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THE USEFULNESS OF OPERATING CASH FLOW INFORMATION: DOES FORMAT MATTER?

Shadi Farshadfar

DOI: 10.22495/cocv10i1art4

Abstract

This study investigates whether the direct method of presenting cash flows from operations is superior to the indirect method in its ability to forecast future cash flows. It also considers the effect of industry characteristics on the relative usefulness of direct and indirect methods of cash flow presentation. The study, which uses a sample of Australian firms, finds that both the direct and indirect methods improve the forecast of future cash flows. However, the indirect method of reporting cash flows from operations is more relevant than the direct method in predicting future cash flows. Evidence from the industry-level analysis overall reinforces the main results.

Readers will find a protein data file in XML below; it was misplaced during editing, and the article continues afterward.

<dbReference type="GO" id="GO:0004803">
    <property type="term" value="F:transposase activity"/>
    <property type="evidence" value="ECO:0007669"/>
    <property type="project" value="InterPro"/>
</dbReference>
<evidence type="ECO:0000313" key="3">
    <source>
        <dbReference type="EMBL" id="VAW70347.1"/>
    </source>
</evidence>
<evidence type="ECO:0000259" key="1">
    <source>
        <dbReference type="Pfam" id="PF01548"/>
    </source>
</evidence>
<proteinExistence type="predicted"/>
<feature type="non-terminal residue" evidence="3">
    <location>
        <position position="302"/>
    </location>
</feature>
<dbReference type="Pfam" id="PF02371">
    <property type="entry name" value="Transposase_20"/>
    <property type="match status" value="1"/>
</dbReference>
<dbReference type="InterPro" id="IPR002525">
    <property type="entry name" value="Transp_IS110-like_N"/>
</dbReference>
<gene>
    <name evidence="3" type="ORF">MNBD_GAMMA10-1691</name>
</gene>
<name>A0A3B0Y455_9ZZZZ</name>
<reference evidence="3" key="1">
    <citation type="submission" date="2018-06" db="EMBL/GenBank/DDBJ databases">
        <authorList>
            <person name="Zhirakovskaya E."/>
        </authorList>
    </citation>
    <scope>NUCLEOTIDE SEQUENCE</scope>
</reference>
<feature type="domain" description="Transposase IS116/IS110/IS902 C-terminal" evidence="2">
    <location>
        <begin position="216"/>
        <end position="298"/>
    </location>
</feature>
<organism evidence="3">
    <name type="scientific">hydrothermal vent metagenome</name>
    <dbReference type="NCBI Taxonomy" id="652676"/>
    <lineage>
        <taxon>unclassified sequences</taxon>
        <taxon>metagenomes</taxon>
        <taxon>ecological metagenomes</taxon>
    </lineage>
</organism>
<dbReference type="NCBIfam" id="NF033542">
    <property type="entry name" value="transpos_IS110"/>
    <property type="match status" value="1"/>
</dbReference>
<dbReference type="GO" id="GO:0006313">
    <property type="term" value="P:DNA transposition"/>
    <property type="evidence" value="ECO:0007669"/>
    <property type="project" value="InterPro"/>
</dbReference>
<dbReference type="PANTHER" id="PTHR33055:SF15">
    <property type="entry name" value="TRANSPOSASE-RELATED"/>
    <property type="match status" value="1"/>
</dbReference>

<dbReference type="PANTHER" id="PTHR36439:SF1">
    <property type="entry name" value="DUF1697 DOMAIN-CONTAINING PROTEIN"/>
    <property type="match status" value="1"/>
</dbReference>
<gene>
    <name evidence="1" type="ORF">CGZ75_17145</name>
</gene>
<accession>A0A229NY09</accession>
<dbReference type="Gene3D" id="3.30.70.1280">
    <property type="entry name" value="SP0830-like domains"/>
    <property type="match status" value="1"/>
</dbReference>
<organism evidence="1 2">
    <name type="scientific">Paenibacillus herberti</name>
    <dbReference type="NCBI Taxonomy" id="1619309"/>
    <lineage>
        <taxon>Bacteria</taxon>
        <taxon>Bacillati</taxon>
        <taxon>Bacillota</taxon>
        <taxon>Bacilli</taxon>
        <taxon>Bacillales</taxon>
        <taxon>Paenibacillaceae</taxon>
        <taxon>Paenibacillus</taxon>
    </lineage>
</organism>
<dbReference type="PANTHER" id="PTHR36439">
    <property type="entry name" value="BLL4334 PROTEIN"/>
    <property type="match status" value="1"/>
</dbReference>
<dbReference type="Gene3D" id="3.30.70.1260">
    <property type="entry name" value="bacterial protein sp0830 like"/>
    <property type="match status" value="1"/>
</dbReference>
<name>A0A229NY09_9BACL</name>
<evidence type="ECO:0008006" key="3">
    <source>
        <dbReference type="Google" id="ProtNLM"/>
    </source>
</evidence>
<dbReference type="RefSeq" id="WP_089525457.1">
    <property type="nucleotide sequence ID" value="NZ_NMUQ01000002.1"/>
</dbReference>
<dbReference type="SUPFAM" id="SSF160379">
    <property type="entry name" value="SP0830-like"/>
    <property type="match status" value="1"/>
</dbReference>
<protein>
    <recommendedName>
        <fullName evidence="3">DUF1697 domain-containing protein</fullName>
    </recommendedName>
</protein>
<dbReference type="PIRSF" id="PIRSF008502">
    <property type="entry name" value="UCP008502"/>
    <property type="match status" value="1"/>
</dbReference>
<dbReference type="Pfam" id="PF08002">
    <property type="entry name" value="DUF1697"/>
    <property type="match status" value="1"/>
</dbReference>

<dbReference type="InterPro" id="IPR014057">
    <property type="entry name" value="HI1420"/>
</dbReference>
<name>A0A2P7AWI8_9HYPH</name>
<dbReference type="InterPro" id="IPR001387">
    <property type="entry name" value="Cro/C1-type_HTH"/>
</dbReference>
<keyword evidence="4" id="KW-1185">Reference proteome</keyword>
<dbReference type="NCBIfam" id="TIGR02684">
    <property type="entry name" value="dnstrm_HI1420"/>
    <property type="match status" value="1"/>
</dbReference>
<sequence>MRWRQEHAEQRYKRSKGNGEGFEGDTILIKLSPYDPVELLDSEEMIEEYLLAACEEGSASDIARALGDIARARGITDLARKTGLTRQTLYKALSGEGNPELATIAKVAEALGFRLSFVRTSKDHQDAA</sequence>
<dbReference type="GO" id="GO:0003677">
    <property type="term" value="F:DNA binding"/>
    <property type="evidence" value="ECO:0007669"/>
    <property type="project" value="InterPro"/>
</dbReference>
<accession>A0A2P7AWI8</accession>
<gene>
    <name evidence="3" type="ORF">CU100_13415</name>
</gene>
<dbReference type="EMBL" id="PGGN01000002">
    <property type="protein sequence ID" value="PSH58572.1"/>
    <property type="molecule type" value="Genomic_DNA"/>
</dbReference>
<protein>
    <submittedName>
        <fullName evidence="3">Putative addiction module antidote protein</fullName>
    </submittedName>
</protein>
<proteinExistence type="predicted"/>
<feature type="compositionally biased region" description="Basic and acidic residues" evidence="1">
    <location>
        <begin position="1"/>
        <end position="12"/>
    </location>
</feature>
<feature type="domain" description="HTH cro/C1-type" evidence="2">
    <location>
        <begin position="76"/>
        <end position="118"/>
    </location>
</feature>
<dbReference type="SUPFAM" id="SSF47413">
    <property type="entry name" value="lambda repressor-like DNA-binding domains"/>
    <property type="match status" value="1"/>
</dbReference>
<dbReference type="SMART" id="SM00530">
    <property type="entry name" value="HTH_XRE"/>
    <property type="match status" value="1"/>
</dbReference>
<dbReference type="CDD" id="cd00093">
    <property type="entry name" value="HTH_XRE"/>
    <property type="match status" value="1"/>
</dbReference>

Keywords: Cash Flows, Direct Method, Indirect Method, Predicting Future Cash Flows

How to cite this paper: Farshadfar, S. (2012). The usefulness of operating cash flow information: Does format matter? Corporate Ownership & Control, 10(1), 44-52. http://doi.org/10.22495/cocv10i1art4

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